There's a good story about Eoin Morgan not long after he had become England captain that tells you everything about his style of leadership — a style that has taken his side all the way to Sunday's World Cup final.
His team had a meeting before the 2015 home series against New Zealand
which marked the start of their white-ball revolution, and Andrew Strauss — the managing director who had stuck with Morgan after the World Cup debacle — said a few words.
Morgan got up to say his piece, but before he started he asked Strauss to leave the room. He was concerned that some of the younger players might be afraid to express themselves in front of such a respected figure. Strauss agreed — and Morgan's captaincy was up and running.
Since then, he has never looked back in his determination to allow his players the freedom to go out and do it their way. Strauss deserves huge credit for realising Morgan was that kind of guy, and for appointing Trevor Bayliss as head coach. Strauss had captained under Andy Flower, who was a more meticulous, hands-on kind of coach, but he knew Morgan would flourish under a figure who let him get on with it.
If a player gets out in the nets, the instruction is to try again and do it better. If they get out in a game, there will be no one in the dressing room sitting there shaking their head. The environment Morgan has created, with the approval of Bayliss and the encouragement of Strauss, has been central to their success.
But there's been a lot more to it than telling the players to express themselves. I was invited by Strauss to be part of a white-ball committee looking at how English cricket needed to change its attitudes to the limited-overs formats. After the misery of walking off the field at Adelaide in the 2015 World Cup, having been eliminated by Bangladesh, Strauss wanted to avoid a repeat in 2019.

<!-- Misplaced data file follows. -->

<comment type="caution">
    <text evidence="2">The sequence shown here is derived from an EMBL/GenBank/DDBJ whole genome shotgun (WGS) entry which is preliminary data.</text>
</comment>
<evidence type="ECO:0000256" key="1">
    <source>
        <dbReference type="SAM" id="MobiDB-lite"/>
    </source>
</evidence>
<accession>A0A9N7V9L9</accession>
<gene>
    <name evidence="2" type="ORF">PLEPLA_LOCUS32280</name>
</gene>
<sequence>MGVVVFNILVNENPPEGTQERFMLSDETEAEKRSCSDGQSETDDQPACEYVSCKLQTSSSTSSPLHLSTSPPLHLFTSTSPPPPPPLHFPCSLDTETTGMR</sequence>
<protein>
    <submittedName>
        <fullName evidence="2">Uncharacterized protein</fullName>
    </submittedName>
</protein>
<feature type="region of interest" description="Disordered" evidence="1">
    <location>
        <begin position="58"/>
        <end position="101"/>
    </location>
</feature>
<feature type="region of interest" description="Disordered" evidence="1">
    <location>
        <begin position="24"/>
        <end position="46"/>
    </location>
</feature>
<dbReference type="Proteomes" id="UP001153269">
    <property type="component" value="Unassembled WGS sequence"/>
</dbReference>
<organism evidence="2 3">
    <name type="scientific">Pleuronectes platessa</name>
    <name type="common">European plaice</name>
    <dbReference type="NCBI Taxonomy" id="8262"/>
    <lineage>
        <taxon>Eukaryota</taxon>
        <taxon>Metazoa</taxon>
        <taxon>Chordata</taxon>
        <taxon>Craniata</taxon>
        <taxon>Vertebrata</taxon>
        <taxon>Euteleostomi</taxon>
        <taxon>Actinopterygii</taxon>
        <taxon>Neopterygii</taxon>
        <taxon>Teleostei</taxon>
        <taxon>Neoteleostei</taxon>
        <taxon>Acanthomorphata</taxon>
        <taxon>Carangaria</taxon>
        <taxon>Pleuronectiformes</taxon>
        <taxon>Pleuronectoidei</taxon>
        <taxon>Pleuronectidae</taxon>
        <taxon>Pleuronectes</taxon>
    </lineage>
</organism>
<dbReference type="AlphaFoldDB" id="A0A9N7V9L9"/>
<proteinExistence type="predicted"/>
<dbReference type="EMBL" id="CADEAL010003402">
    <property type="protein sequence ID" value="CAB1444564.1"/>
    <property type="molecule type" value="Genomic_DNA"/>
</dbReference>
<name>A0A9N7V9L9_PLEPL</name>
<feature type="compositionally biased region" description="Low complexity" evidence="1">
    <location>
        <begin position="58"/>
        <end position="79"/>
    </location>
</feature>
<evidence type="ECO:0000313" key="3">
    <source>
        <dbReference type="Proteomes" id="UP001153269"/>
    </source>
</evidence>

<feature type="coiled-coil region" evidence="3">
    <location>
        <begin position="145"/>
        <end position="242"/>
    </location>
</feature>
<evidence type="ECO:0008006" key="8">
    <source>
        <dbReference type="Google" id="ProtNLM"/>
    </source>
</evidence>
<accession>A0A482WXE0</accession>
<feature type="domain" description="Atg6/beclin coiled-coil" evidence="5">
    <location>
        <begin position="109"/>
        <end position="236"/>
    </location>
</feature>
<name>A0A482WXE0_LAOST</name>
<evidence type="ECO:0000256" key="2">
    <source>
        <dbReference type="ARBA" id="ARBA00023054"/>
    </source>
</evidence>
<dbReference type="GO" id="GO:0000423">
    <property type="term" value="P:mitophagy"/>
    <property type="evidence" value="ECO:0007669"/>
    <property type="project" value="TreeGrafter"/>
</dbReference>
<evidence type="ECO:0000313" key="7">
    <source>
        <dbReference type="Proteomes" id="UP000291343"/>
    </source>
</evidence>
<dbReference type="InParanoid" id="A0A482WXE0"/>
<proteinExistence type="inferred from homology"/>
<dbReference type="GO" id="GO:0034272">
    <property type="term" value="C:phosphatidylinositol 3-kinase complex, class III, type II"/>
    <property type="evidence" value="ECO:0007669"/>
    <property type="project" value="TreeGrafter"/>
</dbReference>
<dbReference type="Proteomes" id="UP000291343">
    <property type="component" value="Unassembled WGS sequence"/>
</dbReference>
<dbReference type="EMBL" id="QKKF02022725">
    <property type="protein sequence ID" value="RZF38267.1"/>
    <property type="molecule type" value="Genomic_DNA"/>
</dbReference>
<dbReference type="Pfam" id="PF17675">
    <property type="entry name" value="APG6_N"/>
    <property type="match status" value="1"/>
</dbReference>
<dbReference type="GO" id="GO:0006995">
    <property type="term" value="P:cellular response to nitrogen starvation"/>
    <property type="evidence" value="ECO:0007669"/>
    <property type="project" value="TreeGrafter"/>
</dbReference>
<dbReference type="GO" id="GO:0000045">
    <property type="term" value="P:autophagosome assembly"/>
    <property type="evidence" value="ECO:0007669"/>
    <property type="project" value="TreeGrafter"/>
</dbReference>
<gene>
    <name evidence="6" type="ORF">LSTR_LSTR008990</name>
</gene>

Basically, enough was enough. And if that meant the Test results taking a hit for a while, so be it.
England looked at the way Trent Boult and Mitchell Starc had enjoyed success in that tournament, and decided to go with another left-armer, David Willey. They also wanted leg-spin to give them wicket-taking potential in the middle overs, hence the selection of Adil Rashid.
Crucially, Morgan stuck to his mantra of aggressive cricket. He knew that every word he said would filter back to the dressing room. While the old fogeys in the commentary box were moaning when England were bowled out with five overs to spare against New Zealand at the Ageas Bowl in 2015, Morgan said that he had no problem with their approach.
He backed his men and they responded. Look at Rashid, who some England captains of the past would have given up on because of our historical mistrust of leg-spin. Morgan knew he was integral to the gameplan — and those two wickets in an over against Australia on Thursday, when Rashid dismissed Alex Carey and Marcus Stoinis, proved how right he was.Morgan can be ruthless, too. When Jofra Archer became available, he decided that his pace trumped Willey's left-arm swing.
He is loyal to his players, but he's not blind to what makes a successful team. No one is irreplaceable.
And he's been able to adapt as the World Cup has progressed. After the defeats by Sri Lanka and Australia, there was a realisation that tournament play really is different from a bilateral series. But Morgan didn't panic. Jason Roy came back from injury, which helped, and England trusted their instincts while batting first against India and New Zealand.
The flair in his team is incredible, but he also knows he needs glue and common sense. That comes from Joe Root, Jos Buttler — who has plenty of flair, too! — and Chris Woakes, who has been immense these last few games. Now they need a trophy. Yes, this is a side to be proud of, but Australia have shown down the years that it's all about winning, and England need to complete this journey by beating New Zealand.
They face a side who play with less aggression than the team who thrashed England in their World Cup game at Wellington four years ago, but a team who play in the steady, smart, relaxed image of Kane Williamson.